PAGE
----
Jeremy Corbyn is a 'disaster', says Stephen Hawking
World-renowned physicist calls for Labour Leader to step down 'for the sake of the party'
Jeremy Corbyn: EU means no upper limit on migration
Jeremy Corbyn says there is "no upper limit" to migration as long as Britain remains a member of the European Union.
The Labour leader was speaking on the BBC's Andrew Marr Show on Sunday, after a question about whether there should be a cap on the total number of migrants coming to the country.
"I don't think you can have one while you have the free movement of labour and the free movement of labour means that you have to balance the economy," he answered.
He also criticised the EU's handling of the Greek financial crisis, saying it had helped exacerbate migration. "If you deliberately lower living standards and increase poverty in south-eastern Europe, then you're bound to have a flow of people looking for somewhere to go," he said.
With three days left before Britain goes to the polls to decide its future in Europe, Corbyn's remarks have proved a boon to the Vote Leave camp, who quickly capitalised on them.
Leave campaigner Michael Gove, who was also appearing on the programme, stressed he was not anti-immigration, but argued that public support for migration could only be secured "if people feel that they can control the numbers overall coming here".
Corbyn's comments also put him at odds with many in his own party, who have backed imposing more controls on free movement.
His words "infuriated moderate Labour MPs", says the Daily Telegraph, who fear his input on the tinderbox topic of immigration play into one of Vote Leave's most effective talking points.
"Corbyn could lose us the referendum single-handedly because he so out of touch with traditional Labour voters," one Labour MP told the paper.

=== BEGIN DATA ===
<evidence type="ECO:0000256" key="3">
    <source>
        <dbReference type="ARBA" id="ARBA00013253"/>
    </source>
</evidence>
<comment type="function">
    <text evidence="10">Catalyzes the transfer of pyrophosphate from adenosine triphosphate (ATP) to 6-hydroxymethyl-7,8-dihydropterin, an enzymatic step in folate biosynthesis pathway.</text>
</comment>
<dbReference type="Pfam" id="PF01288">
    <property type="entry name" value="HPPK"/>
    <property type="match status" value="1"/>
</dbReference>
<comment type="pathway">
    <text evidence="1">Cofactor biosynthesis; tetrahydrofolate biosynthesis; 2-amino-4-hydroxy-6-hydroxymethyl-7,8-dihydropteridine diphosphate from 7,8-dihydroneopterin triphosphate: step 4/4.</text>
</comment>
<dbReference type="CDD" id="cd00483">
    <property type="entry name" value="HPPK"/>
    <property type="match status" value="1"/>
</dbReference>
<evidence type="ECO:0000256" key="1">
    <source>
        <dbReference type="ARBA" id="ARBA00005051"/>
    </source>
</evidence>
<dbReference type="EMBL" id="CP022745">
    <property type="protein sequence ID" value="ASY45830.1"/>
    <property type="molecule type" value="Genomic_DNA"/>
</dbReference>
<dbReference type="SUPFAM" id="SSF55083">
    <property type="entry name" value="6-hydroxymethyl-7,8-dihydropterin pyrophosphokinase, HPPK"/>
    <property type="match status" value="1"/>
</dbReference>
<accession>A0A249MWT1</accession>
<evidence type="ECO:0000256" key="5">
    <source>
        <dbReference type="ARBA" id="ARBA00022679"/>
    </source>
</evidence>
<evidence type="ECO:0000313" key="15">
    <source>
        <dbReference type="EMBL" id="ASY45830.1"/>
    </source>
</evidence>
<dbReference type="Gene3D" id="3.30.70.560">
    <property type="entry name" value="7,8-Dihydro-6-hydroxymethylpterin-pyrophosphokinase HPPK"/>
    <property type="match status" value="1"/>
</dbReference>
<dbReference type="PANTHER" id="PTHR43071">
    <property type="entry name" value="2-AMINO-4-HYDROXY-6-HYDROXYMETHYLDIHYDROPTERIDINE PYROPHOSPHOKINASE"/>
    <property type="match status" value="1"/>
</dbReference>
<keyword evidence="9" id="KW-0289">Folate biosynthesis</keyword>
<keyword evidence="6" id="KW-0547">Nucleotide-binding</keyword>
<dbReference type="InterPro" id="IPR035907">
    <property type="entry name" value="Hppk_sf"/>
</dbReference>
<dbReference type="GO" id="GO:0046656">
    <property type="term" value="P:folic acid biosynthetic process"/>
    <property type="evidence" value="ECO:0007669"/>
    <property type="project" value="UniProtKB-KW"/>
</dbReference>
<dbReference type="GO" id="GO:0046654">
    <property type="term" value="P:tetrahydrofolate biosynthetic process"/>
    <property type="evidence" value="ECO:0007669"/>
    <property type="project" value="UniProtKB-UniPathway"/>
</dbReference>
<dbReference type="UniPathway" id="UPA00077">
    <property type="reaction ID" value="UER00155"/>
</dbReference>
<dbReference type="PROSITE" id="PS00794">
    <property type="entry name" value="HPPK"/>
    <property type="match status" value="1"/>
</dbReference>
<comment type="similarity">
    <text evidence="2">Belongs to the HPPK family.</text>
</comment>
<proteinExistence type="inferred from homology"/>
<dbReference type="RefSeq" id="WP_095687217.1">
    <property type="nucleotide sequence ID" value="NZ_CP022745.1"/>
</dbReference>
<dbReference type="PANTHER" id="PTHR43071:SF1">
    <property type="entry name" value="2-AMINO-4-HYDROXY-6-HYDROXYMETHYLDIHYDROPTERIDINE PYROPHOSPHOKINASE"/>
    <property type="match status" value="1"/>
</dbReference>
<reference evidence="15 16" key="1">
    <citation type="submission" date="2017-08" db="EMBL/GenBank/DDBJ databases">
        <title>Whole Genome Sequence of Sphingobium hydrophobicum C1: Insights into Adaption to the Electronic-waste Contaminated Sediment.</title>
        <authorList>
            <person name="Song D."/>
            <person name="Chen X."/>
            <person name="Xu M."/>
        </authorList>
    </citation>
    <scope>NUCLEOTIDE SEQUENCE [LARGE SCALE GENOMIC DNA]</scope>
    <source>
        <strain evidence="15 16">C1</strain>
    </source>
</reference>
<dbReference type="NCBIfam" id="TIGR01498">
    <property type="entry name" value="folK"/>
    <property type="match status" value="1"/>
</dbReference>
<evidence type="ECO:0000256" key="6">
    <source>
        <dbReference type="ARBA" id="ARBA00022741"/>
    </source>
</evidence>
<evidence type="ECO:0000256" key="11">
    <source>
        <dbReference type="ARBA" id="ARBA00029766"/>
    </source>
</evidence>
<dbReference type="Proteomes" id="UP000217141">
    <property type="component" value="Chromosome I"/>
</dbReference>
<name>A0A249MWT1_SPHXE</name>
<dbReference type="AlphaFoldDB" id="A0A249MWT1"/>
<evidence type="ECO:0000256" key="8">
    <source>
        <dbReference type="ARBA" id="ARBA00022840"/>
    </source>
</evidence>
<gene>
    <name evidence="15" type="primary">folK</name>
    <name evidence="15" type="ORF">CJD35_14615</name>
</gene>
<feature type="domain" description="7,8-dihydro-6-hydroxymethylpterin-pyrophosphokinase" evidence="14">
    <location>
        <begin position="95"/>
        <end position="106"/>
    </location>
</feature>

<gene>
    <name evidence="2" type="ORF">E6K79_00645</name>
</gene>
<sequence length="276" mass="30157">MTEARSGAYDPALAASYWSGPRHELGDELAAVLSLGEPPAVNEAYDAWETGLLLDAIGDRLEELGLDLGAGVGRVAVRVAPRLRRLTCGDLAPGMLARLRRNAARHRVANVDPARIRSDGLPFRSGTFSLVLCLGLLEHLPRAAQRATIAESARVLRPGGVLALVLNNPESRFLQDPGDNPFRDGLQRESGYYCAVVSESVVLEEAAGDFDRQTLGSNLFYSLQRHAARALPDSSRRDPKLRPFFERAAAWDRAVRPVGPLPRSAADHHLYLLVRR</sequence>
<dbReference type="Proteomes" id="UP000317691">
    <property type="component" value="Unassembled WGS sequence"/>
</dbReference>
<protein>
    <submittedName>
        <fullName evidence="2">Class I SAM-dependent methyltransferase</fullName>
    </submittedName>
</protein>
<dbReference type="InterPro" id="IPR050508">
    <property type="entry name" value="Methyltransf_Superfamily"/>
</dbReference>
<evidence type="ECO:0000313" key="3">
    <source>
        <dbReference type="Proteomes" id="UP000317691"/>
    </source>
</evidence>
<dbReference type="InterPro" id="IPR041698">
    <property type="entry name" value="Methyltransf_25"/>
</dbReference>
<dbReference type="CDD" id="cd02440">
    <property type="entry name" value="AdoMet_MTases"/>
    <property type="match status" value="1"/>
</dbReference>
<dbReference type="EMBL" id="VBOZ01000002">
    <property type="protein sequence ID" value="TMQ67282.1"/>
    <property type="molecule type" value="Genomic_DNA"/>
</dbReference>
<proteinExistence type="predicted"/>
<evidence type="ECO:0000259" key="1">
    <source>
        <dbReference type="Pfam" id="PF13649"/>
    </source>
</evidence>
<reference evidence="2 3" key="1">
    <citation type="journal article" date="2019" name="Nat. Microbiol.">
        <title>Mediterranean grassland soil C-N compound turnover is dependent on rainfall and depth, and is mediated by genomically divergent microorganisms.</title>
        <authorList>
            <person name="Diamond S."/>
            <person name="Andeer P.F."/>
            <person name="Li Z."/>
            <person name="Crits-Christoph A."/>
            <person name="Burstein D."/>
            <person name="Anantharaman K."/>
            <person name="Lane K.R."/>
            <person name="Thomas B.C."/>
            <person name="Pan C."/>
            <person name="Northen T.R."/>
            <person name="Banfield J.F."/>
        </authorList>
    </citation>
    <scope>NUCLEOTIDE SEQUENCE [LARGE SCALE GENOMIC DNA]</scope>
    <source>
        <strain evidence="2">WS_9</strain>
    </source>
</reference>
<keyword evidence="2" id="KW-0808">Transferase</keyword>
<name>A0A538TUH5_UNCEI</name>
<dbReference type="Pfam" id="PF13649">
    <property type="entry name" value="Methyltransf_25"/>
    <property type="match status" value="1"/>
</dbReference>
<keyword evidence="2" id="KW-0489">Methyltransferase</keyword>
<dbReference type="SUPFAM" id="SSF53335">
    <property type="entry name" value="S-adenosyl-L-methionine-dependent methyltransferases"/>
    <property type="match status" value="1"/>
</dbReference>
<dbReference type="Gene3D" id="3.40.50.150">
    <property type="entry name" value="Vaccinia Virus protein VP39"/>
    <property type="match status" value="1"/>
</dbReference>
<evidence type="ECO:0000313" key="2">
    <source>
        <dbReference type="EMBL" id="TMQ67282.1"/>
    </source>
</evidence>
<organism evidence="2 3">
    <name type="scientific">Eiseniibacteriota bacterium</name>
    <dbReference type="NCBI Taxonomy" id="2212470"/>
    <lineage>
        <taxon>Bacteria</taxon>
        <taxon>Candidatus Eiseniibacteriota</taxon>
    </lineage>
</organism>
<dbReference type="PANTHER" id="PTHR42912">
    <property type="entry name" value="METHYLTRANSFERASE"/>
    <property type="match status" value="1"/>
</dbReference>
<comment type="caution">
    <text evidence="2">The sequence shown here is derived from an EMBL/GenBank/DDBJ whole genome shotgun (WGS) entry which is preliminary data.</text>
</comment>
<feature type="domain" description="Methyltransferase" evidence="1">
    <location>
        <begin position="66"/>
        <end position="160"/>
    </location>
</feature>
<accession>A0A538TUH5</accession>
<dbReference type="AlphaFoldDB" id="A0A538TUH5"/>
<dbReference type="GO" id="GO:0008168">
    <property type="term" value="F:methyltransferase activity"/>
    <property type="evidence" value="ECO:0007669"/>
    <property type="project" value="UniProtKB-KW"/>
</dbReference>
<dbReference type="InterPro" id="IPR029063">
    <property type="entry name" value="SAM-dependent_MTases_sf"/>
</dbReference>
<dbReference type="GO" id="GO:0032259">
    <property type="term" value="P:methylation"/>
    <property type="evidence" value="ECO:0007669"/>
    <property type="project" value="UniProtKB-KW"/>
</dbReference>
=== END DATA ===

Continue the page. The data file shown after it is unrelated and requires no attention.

The Brexit faction is widely perceived to have the upper hand on the question of immigration among the electorate, while the Stronger In campaign is relying on the economic arguments for remaining part of the EU.
Chancellor George Osborne insisted that leaving the EU would not address the electorate's concerns about immigration.
"I've seen absolutely no evidence that migration levels would fall," he said. "Most of the solutions, or so-called solutions, put forward by the other side in this debate could actually see migration levels increase."
Jeremy Corbyn urged to be 'bolder' on immigration
The boss of one of Britain's biggest unions has urged Labour leader Jeremy Corbyn to be "bolder and braver" on the issue of immigration.
GMB chief Tim Roache has raised concerns that Corbyn has been "mealy mouthed" on the issue, which is key for many voters ahead of the 23 June European Union referendum.
"We have to confront the real issues in the minds of working people and whether we like it or not, that is immigration and the free movement of labour," he told The Guardian.
"I think Labour needs to be a bit more bold, it needs to be a bit more brave, in taking on the issues in working people's minds rather than keeping silent about them. And I think that's what Labour's done for too long."
Roache wants Corbyn to highlight the positive aspects of immigration, pointing out how most people come to the UK to work, not to claim benefits.
The Labour leader is due to give a speech in London today arguing that the EU helps underpin workers' rights such as paid holiday and maternity leave.
"Several Leave supporters have stated clearly they want to leave Europe to water down workers' rights, to rip up the protections that protect work-life balance, that prevent discrimination and prevent exploitation and injustice," he is expected to say.
However, focus groups carried out in London, Brighton and Ipswich over the past few weeks found that Labour voters were "uniformly uncertain" about where the party stands on the UK's membership of the EU.
There has been particular concern in the Remain camp that Labour voters will be less likely to turn out on 23 June, potentially giving the Leave campaign the upper hand.
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